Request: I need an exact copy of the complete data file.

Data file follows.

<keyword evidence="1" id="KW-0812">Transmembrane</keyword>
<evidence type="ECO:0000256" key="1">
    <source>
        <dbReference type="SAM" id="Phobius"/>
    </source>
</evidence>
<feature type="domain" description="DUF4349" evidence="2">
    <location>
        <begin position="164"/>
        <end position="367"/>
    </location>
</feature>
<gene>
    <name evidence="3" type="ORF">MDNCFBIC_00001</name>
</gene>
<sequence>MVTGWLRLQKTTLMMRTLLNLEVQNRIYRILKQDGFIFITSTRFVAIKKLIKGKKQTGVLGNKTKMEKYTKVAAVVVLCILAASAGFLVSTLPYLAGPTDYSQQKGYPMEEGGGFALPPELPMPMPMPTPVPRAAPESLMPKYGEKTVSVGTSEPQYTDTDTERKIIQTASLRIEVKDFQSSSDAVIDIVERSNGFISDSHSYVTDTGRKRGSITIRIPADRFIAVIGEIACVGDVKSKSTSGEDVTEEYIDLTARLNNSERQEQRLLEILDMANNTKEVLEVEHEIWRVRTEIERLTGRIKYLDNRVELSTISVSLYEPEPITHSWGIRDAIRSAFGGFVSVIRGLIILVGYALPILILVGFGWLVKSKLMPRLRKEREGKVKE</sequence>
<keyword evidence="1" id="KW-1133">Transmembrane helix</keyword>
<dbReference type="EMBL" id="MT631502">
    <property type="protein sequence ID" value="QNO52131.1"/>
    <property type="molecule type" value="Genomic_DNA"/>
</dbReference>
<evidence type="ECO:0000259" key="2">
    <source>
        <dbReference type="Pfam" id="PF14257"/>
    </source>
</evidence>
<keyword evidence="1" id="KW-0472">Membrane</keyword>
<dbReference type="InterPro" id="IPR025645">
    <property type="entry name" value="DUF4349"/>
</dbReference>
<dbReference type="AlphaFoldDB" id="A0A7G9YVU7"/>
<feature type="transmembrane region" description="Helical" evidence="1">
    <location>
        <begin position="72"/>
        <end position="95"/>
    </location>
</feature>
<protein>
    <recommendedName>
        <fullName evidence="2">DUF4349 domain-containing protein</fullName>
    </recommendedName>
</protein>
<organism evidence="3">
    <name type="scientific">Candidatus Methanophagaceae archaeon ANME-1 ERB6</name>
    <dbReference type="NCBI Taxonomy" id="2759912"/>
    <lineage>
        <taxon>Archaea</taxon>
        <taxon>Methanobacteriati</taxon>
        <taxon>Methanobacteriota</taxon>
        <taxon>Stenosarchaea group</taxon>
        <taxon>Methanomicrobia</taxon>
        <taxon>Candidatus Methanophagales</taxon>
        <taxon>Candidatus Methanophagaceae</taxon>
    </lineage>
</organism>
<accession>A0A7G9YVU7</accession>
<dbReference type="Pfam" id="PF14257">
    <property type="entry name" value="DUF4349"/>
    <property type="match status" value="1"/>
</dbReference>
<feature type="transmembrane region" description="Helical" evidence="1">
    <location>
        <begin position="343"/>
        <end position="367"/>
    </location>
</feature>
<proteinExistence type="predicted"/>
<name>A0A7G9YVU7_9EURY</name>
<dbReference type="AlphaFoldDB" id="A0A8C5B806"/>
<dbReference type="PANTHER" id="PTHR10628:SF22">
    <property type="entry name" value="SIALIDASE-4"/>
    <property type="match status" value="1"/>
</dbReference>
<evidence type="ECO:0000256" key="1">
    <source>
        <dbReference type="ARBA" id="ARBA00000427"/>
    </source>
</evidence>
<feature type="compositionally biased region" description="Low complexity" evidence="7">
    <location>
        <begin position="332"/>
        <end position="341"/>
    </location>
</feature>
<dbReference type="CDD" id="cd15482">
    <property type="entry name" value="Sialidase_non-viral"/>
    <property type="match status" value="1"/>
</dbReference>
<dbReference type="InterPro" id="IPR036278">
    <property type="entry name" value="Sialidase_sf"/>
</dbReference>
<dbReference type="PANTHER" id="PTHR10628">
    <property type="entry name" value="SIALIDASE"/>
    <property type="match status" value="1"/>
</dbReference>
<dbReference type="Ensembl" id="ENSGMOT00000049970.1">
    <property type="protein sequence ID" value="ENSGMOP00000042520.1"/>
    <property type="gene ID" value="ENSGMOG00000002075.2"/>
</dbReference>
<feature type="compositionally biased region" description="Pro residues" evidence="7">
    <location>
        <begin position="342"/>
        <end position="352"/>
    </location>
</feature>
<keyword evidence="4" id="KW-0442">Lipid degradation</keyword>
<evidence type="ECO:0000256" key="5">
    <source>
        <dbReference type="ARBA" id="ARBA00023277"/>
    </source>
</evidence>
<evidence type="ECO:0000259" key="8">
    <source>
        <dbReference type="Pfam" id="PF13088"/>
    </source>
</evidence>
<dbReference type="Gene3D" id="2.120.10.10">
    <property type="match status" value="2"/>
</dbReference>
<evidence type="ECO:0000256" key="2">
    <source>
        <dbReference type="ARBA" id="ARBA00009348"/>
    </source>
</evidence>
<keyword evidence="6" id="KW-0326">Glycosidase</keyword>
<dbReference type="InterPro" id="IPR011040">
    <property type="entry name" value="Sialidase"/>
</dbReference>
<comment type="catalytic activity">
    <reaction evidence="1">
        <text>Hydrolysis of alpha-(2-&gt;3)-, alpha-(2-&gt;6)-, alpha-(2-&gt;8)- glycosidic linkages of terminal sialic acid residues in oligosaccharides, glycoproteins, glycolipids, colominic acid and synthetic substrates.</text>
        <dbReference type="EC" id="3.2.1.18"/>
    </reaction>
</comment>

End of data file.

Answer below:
<keyword evidence="1" id="KW-0812">Transmembrane</keyword>
<evidence type="ECO:0000256" key="1">
    <source>
        <dbReference type="SAM" id="Phobius"/>
    </source>
</evidence>
<feature type="domain" description="DUF4349" evidence="2">
    <location>
        <begin position="164"/>
        <end position="367"/>
    </location>
</feature>
<gene>
    <name evidence="3" type="ORF">MDNCFBIC_00001</name>
</gene>
<sequence>MVTGWLRLQKTTLMMRTLLNLEVQNRIYRILKQDGFIFITSTRFVAIKKLIKGKKQTGVLGNKTKMEKYTKVAAVVVLCILAASAGFLVSTLPYLAGPTDYSQQKGYPMEEGGGFALPPELPMPMPMPTPVPRAAPESLMPKYGEKTVSVGTSEPQYTDTDTERKIIQTASLRIEVKDFQSSSDAVIDIVERSNGFISDSHSYVTDTGRKRGSITIRIPADRFIAVIGEIACVGDVKSKSTSGEDVTEEYIDLTARLNNSERQEQRLLEILDMANNTKEVLEVEHEIWRVRTEIERLTGRIKYLDNRVELSTISVSLYEPEPITHSWGIRDAIRSAFGGFVSVIRGLIILVGYALPILILVGFGWLVKSKLMPRLRKEREGKVKE</sequence>
<keyword evidence="1" id="KW-1133">Transmembrane helix</keyword>
<dbReference type="EMBL" id="MT631502">
    <property type="protein sequence ID" value="QNO52131.1"/>
    <property type="molecule type" value="Genomic_DNA"/>
</dbReference>
<evidence type="ECO:0000259" key="2">
    <source>
        <dbReference type="Pfam" id="PF14257"/>
    </source>
</evidence>
<keyword evidence="1" id="KW-0472">Membrane</keyword>
<dbReference type="InterPro" id="IPR025645">
    <property type="entry name" value="DUF4349"/>
</dbReference>
<dbReference type="AlphaFoldDB" id="A0A7G9YVU7"/>
<feature type="transmembrane region" description="Helical" evidence="1">
    <location>
        <begin position="72"/>
        <end position="95"/>
    </location>
</feature>
<protein>
    <recommendedName>
        <fullName evidence="2">DUF4349 domain-containing protein</fullName>
    </recommendedName>
</protein>
<organism evidence="3">
    <name type="scientific">Candidatus Methanophagaceae archaeon ANME-1 ERB6</name>
    <dbReference type="NCBI Taxonomy" id="2759912"/>
    <lineage>
        <taxon>Archaea</taxon>
        <taxon>Methanobacteriati</taxon>
        <taxon>Methanobacteriota</taxon>
        <taxon>Stenosarchaea group</taxon>
        <taxon>Methanomicrobia</taxon>
        <taxon>Candidatus Methanophagales</taxon>
        <taxon>Candidatus Methanophagaceae</taxon>
    </lineage>
</organism>
<accession>A0A7G9YVU7</accession>
<dbReference type="Pfam" id="PF14257">
    <property type="entry name" value="DUF4349"/>
    <property type="match status" value="1"/>
</dbReference>
<feature type="transmembrane region" description="Helical" evidence="1">
    <location>
        <begin position="343"/>
        <end position="367"/>
    </location>
</feature>
<proteinExistence type="predicted"/>
<name>A0A7G9YVU7_9EURY</name>
<dbReference type="AlphaFoldDB" id="A0A8C5B806"/>
<dbReference type="PANTHER" id="PTHR10628:SF22">
    <property type="entry name" value="SIALIDASE-4"/>
    <property type="match status" value="1"/>
</dbReference>
<evidence type="ECO:0000256" key="1">
    <source>
        <dbReference type="ARBA" id="ARBA00000427"/>
    </source>
</evidence>
<feature type="compositionally biased region" description="Low complexity" evidence="7">
    <location>
        <begin position="332"/>
        <end position="341"/>
    </location>
</feature>
<dbReference type="CDD" id="cd15482">
    <property type="entry name" value="Sialidase_non-viral"/>
    <property type="match status" value="1"/>
</dbReference>
<dbReference type="InterPro" id="IPR036278">
    <property type="entry name" value="Sialidase_sf"/>
</dbReference>
<dbReference type="PANTHER" id="PTHR10628">
    <property type="entry name" value="SIALIDASE"/>
    <property type="match status" value="1"/>
</dbReference>
<dbReference type="Ensembl" id="ENSGMOT00000049970.1">
    <property type="protein sequence ID" value="ENSGMOP00000042520.1"/>
    <property type="gene ID" value="ENSGMOG00000002075.2"/>
</dbReference>
<feature type="compositionally biased region" description="Pro residues" evidence="7">
    <location>
        <begin position="342"/>
        <end position="352"/>
    </location>
</feature>
<keyword evidence="4" id="KW-0442">Lipid degradation</keyword>
<evidence type="ECO:0000256" key="5">
    <source>
        <dbReference type="ARBA" id="ARBA00023277"/>
    </source>
</evidence>
<evidence type="ECO:0000259" key="8">
    <source>
        <dbReference type="Pfam" id="PF13088"/>
    </source>
</evidence>
<dbReference type="Gene3D" id="2.120.10.10">
    <property type="match status" value="2"/>
</dbReference>
<evidence type="ECO:0000256" key="2">
    <source>
        <dbReference type="ARBA" id="ARBA00009348"/>
    </source>
</evidence>
<keyword evidence="6" id="KW-0326">Glycosidase</keyword>
<dbReference type="InterPro" id="IPR011040">
    <property type="entry name" value="Sialidase"/>
</dbReference>
<comment type="catalytic activity">
    <reaction evidence="1">
        <text>Hydrolysis of alpha-(2-&gt;3)-, alpha-(2-&gt;6)-, alpha-(2-&gt;8)- glycosidic linkages of terminal sialic acid residues in oligosaccharides, glycoproteins, glycolipids, colominic acid and synthetic substrates.</text>
        <dbReference type="EC" id="3.2.1.18"/>
    </reaction>
</comment>